NHS to prioritise doctors’ mental health
NHS chief Simon Stevens today announced a new mental health support scheme to cover all doctors working in the NHS.
Speaking at a conference on ‘Wounded Healers’, Simon Stevens announced national funding for a new scheme for all NHS doctors in England, covering approximately 110,000 more doctors, in addition to those already supported.
This builds on the success of NHS England’s nationally funded programme for GPs and trainees suffering from mental health issues that was launched in early 2017. Over 1,500 GPs have already been treated by this confidential NHS GP Health Service. Three quarters of doctors supported in this way are able to return to work.
This support comes at a time when the NHS is working to grow the number of doctors by expanding medical school places by 25%, by successfully recruiting record numbers of new doctors onto the GP training scheme, and by stepping up international recruitment including from Australia.
The NHS long term plan, due to publish this autumn, will contain a renewed focus on mental health of both patients and staff. It will also consider the distinctive needs of other staff groups in the NHS.
The current service for GPs has shown itself to be highly valued, with a recent survey suggesting 93% of patients were likely to recommend the service to others; 88% said it had a positive or very positive impact on their wellbeing and 78% of doctors said it had a positive or very positive impact on their ability to continue working. Currently support for the mental health of hospital doctors falls to NHS Trusts or NHS Clinical Commissioning Groups (CCGs) but there are large gaps in support.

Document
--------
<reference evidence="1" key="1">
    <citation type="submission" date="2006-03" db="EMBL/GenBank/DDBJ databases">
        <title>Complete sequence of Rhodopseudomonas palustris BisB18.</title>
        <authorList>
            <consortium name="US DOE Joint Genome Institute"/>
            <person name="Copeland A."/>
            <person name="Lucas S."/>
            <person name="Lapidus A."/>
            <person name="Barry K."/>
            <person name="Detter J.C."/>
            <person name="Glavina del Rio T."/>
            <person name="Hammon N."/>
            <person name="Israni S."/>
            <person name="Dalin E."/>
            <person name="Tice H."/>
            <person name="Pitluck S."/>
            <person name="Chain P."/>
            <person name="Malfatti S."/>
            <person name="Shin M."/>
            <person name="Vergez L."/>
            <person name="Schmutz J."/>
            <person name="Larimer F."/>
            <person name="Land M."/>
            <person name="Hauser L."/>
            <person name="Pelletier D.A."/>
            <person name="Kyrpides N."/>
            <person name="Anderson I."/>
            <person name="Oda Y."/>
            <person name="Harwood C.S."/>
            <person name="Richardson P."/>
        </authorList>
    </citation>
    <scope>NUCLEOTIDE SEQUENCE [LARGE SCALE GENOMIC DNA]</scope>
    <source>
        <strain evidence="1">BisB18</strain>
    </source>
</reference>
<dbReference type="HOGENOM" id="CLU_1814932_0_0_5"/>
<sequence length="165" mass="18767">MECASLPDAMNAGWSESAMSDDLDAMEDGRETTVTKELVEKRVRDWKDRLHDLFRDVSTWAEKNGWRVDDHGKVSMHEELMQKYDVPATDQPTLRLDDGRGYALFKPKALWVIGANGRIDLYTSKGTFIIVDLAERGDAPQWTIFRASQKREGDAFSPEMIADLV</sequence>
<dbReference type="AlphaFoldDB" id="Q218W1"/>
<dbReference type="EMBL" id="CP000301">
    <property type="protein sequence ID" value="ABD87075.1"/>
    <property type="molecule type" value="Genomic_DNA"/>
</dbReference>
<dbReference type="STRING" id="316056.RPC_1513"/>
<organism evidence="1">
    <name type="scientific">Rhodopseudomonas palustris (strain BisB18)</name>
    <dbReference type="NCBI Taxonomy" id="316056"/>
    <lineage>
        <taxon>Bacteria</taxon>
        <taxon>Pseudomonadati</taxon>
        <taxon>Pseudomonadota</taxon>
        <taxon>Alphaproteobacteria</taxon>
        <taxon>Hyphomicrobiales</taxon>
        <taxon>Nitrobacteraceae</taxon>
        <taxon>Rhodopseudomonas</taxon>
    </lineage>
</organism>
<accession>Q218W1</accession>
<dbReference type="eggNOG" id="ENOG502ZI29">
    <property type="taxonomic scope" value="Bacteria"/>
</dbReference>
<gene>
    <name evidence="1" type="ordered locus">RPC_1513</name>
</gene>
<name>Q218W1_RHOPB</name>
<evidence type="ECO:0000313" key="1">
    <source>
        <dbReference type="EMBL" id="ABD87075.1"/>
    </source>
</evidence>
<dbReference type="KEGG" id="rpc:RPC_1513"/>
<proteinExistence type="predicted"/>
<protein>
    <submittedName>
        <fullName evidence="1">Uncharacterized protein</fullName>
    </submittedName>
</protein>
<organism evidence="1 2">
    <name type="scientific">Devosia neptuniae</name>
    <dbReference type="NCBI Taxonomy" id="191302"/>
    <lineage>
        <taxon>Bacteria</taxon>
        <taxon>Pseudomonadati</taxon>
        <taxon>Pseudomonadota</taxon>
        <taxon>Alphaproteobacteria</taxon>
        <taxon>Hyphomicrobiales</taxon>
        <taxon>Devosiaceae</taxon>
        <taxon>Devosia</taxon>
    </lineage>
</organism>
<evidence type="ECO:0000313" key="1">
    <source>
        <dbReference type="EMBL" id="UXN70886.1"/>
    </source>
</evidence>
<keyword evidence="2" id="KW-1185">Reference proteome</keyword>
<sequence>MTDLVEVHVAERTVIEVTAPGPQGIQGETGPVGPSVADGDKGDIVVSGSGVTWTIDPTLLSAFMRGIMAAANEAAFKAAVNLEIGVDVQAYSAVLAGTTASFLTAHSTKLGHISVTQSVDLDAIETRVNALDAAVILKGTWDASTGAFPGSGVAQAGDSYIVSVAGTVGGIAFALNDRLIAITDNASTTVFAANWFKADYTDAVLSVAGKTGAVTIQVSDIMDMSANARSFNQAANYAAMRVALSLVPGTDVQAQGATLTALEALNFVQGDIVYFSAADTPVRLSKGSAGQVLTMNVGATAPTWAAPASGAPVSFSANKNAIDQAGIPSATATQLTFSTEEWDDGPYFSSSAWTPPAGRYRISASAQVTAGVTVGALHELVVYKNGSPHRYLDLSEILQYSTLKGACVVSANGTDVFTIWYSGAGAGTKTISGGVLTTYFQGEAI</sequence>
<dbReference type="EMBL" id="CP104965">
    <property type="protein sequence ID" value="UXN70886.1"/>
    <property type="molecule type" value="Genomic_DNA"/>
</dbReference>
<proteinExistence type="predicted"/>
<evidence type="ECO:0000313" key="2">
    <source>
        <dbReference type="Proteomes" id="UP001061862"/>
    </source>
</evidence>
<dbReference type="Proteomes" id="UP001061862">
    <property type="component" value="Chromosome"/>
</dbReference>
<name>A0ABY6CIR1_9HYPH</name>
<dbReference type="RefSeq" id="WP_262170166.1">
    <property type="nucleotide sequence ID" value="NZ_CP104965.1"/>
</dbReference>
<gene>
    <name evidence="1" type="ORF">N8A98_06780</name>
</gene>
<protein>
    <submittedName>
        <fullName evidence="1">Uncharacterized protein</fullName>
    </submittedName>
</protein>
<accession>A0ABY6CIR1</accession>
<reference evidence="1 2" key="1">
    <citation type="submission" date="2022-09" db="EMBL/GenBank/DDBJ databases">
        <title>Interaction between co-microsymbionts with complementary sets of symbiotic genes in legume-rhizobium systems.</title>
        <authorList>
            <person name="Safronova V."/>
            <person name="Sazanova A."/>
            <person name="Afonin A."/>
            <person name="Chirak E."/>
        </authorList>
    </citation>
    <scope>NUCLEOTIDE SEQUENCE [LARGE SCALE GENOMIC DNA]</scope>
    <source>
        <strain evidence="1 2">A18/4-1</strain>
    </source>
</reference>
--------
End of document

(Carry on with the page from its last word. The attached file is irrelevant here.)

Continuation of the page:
NHS England chief executive Simon Stevens said: “The NHS is significantly improving mental health treatment for patients, but sometimes their doctors need our support too. This new funding will help all NHS doctors by providing a safe, confidential non-stigmatising service to turn to when they are struggling and need help. It means the NHS will now have the most comprehensive national mental health support offer to doctors of any country’s health system in the world. Ultimately it will be patients and not just their doctors who will benefit.”
Dr Clare Gerada, medical director of the NHS Practitioner Health Programme, and former chair of the Royal College of GPs said: “The last taboo in the NHS is the acknowledgement that doctors also have mental health problems and that they are not immune to the pressures we all face.
“We have shown that if you offer an accessible, confidential service then doctors will come for treatment, and not just come, they get better.
“I’m delighted Simon Stevens has announced extra funding to make this service available nationally, so doctors outside of London can access the support they need.”
Mr Stevens made the announcement to make the NHS Practitioner Health Programmeavailable across England at a conference to mark the tenth anniversary of the scheme. The new service will be procured openly beginning over the next six months.